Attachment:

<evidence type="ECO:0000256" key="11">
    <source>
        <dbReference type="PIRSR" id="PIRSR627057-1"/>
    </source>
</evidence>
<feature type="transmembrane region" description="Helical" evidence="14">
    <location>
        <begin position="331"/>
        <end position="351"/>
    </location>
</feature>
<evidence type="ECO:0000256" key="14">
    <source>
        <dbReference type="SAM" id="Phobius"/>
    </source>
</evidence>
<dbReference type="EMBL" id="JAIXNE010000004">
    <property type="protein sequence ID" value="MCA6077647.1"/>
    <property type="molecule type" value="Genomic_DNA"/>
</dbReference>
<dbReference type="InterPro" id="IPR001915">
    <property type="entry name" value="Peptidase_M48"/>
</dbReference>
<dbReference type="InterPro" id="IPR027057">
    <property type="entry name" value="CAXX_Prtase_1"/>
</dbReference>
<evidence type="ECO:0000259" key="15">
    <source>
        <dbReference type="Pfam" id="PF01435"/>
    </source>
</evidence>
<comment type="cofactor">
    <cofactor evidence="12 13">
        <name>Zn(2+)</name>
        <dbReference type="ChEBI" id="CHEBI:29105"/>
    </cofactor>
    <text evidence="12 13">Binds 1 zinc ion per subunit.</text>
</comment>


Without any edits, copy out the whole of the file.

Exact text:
<evidence type="ECO:0000256" key="11">
    <source>
        <dbReference type="PIRSR" id="PIRSR627057-1"/>
    </source>
</evidence>
<feature type="transmembrane region" description="Helical" evidence="14">
    <location>
        <begin position="331"/>
        <end position="351"/>
    </location>
</feature>
<evidence type="ECO:0000256" key="14">
    <source>
        <dbReference type="SAM" id="Phobius"/>
    </source>
</evidence>
<dbReference type="EMBL" id="JAIXNE010000004">
    <property type="protein sequence ID" value="MCA6077647.1"/>
    <property type="molecule type" value="Genomic_DNA"/>
</dbReference>
<dbReference type="InterPro" id="IPR001915">
    <property type="entry name" value="Peptidase_M48"/>
</dbReference>
<dbReference type="InterPro" id="IPR027057">
    <property type="entry name" value="CAXX_Prtase_1"/>
</dbReference>
<evidence type="ECO:0000259" key="15">
    <source>
        <dbReference type="Pfam" id="PF01435"/>
    </source>
</evidence>
<comment type="cofactor">
    <cofactor evidence="12 13">
        <name>Zn(2+)</name>
        <dbReference type="ChEBI" id="CHEBI:29105"/>
    </cofactor>
    <text evidence="12 13">Binds 1 zinc ion per subunit.</text>
</comment>